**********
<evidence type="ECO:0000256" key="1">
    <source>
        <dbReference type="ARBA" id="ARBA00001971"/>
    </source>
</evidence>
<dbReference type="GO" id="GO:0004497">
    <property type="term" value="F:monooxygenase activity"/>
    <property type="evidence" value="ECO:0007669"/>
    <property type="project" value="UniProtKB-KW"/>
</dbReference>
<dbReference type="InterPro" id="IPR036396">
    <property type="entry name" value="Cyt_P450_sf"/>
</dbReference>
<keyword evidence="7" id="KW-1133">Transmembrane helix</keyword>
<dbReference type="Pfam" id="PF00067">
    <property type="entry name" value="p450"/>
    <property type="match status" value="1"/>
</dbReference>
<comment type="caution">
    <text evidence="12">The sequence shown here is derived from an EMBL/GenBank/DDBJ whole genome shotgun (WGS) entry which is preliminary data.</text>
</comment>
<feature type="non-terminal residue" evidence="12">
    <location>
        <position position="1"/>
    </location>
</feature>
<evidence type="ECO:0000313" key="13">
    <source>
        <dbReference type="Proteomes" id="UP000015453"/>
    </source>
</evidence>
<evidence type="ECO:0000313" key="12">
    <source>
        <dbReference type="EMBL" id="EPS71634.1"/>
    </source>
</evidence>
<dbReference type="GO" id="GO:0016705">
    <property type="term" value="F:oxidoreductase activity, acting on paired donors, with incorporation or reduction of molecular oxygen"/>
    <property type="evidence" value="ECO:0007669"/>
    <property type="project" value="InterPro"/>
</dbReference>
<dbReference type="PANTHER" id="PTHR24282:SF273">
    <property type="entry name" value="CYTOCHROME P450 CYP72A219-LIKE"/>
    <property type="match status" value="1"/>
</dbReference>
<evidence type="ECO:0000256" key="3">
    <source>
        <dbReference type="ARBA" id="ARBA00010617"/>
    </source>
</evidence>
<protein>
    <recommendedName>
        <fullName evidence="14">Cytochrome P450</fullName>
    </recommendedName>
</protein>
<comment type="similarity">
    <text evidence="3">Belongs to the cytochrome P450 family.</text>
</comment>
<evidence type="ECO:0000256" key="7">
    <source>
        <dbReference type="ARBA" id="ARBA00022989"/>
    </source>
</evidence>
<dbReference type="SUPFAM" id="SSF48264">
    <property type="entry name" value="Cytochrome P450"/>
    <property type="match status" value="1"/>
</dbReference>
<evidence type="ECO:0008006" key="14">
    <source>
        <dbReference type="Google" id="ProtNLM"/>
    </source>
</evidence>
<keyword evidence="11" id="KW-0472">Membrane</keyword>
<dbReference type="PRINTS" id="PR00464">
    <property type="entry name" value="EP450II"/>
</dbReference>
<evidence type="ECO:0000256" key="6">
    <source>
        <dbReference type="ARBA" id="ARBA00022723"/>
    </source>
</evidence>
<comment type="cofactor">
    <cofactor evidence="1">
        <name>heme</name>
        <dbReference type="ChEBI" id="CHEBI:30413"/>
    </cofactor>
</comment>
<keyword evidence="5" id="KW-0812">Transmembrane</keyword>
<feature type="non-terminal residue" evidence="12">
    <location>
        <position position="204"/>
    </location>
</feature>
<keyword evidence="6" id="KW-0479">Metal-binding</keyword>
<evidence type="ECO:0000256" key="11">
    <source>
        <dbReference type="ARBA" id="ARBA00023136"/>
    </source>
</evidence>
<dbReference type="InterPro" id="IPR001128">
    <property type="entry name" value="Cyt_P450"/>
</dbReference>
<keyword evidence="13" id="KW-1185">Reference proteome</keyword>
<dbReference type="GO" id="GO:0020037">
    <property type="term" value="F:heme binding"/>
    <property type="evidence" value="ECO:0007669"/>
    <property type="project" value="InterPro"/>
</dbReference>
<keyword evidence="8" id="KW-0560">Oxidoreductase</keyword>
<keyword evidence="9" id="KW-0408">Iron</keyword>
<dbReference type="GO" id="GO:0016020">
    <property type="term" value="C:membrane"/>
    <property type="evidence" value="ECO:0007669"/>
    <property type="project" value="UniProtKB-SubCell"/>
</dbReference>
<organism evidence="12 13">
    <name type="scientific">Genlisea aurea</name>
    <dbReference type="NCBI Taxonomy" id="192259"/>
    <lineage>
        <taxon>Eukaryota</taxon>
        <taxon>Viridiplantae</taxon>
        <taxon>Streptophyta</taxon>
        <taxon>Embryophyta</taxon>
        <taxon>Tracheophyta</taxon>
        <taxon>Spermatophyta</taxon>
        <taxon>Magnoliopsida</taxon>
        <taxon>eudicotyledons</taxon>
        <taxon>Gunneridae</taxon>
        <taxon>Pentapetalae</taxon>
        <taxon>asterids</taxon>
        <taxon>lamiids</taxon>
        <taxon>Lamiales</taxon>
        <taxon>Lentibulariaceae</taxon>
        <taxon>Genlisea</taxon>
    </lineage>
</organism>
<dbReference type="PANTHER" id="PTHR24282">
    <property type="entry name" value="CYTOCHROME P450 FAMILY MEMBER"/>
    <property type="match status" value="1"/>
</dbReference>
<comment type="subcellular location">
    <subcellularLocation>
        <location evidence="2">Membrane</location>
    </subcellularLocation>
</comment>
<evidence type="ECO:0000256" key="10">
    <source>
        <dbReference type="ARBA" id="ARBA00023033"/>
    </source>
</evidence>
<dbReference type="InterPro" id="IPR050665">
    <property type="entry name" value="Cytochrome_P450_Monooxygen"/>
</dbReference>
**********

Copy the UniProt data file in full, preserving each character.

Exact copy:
<evidence type="ECO:0000256" key="1">
    <source>
        <dbReference type="ARBA" id="ARBA00001971"/>
    </source>
</evidence>
<dbReference type="GO" id="GO:0004497">
    <property type="term" value="F:monooxygenase activity"/>
    <property type="evidence" value="ECO:0007669"/>
    <property type="project" value="UniProtKB-KW"/>
</dbReference>
<dbReference type="InterPro" id="IPR036396">
    <property type="entry name" value="Cyt_P450_sf"/>
</dbReference>
<keyword evidence="7" id="KW-1133">Transmembrane helix</keyword>
<dbReference type="Pfam" id="PF00067">
    <property type="entry name" value="p450"/>
    <property type="match status" value="1"/>
</dbReference>
<comment type="caution">
    <text evidence="12">The sequence shown here is derived from an EMBL/GenBank/DDBJ whole genome shotgun (WGS) entry which is preliminary data.</text>
</comment>
<feature type="non-terminal residue" evidence="12">
    <location>
        <position position="1"/>
    </location>
</feature>
<evidence type="ECO:0000313" key="13">
    <source>
        <dbReference type="Proteomes" id="UP000015453"/>
    </source>
</evidence>
<evidence type="ECO:0000313" key="12">
    <source>
        <dbReference type="EMBL" id="EPS71634.1"/>
    </source>
</evidence>
<dbReference type="GO" id="GO:0016705">
    <property type="term" value="F:oxidoreductase activity, acting on paired donors, with incorporation or reduction of molecular oxygen"/>
    <property type="evidence" value="ECO:0007669"/>
    <property type="project" value="InterPro"/>
</dbReference>
<dbReference type="PANTHER" id="PTHR24282:SF273">
    <property type="entry name" value="CYTOCHROME P450 CYP72A219-LIKE"/>
    <property type="match status" value="1"/>
</dbReference>
<evidence type="ECO:0000256" key="3">
    <source>
        <dbReference type="ARBA" id="ARBA00010617"/>
    </source>
</evidence>
<protein>
    <recommendedName>
        <fullName evidence="14">Cytochrome P450</fullName>
    </recommendedName>
</protein>
<comment type="similarity">
    <text evidence="3">Belongs to the cytochrome P450 family.</text>
</comment>
<evidence type="ECO:0000256" key="7">
    <source>
        <dbReference type="ARBA" id="ARBA00022989"/>
    </source>
</evidence>
<dbReference type="SUPFAM" id="SSF48264">
    <property type="entry name" value="Cytochrome P450"/>
    <property type="match status" value="1"/>
</dbReference>
<evidence type="ECO:0008006" key="14">
    <source>
        <dbReference type="Google" id="ProtNLM"/>
    </source>
</evidence>
<keyword evidence="11" id="KW-0472">Membrane</keyword>
<dbReference type="PRINTS" id="PR00464">
    <property type="entry name" value="EP450II"/>
</dbReference>
<evidence type="ECO:0000256" key="6">
    <source>
        <dbReference type="ARBA" id="ARBA00022723"/>
    </source>
</evidence>
<comment type="cofactor">
    <cofactor evidence="1">
        <name>heme</name>
        <dbReference type="ChEBI" id="CHEBI:30413"/>
    </cofactor>
</comment>
<keyword evidence="5" id="KW-0812">Transmembrane</keyword>
<feature type="non-terminal residue" evidence="12">
    <location>
        <position position="204"/>
    </location>
</feature>
<keyword evidence="6" id="KW-0479">Metal-binding</keyword>
<evidence type="ECO:0000256" key="11">
    <source>
        <dbReference type="ARBA" id="ARBA00023136"/>
    </source>
</evidence>
<dbReference type="InterPro" id="IPR001128">
    <property type="entry name" value="Cyt_P450"/>
</dbReference>
<keyword evidence="13" id="KW-1185">Reference proteome</keyword>
<dbReference type="GO" id="GO:0020037">
    <property type="term" value="F:heme binding"/>
    <property type="evidence" value="ECO:0007669"/>
    <property type="project" value="InterPro"/>
</dbReference>
<keyword evidence="8" id="KW-0560">Oxidoreductase</keyword>
<keyword evidence="9" id="KW-0408">Iron</keyword>
<dbReference type="GO" id="GO:0016020">
    <property type="term" value="C:membrane"/>
    <property type="evidence" value="ECO:0007669"/>
    <property type="project" value="UniProtKB-SubCell"/>
</dbReference>
<organism evidence="12 13">
    <name type="scientific">Genlisea aurea</name>
    <dbReference type="NCBI Taxonomy" id="192259"/>
    <lineage>
        <taxon>Eukaryota</taxon>
        <taxon>Viridiplantae</taxon>
        <taxon>Streptophyta</taxon>
        <taxon>Embryophyta</taxon>
        <taxon>Tracheophyta</taxon>
        <taxon>Spermatophyta</taxon>
        <taxon>Magnoliopsida</taxon>
        <taxon>eudicotyledons</taxon>
        <taxon>Gunneridae</taxon>
        <taxon>Pentapetalae</taxon>
        <taxon>asterids</taxon>
        <taxon>lamiids</taxon>
        <taxon>Lamiales</taxon>
        <taxon>Lentibulariaceae</taxon>
        <taxon>Genlisea</taxon>
    </lineage>
</organism>
<dbReference type="PANTHER" id="PTHR24282">
    <property type="entry name" value="CYTOCHROME P450 FAMILY MEMBER"/>
    <property type="match status" value="1"/>
</dbReference>
<comment type="subcellular location">
    <subcellularLocation>
        <location evidence="2">Membrane</location>
    </subcellularLocation>
</comment>
<evidence type="ECO:0000256" key="10">
    <source>
        <dbReference type="ARBA" id="ARBA00023033"/>
    </source>
</evidence>
<dbReference type="InterPro" id="IPR050665">
    <property type="entry name" value="Cytochrome_P450_Monooxygen"/>
</dbReference>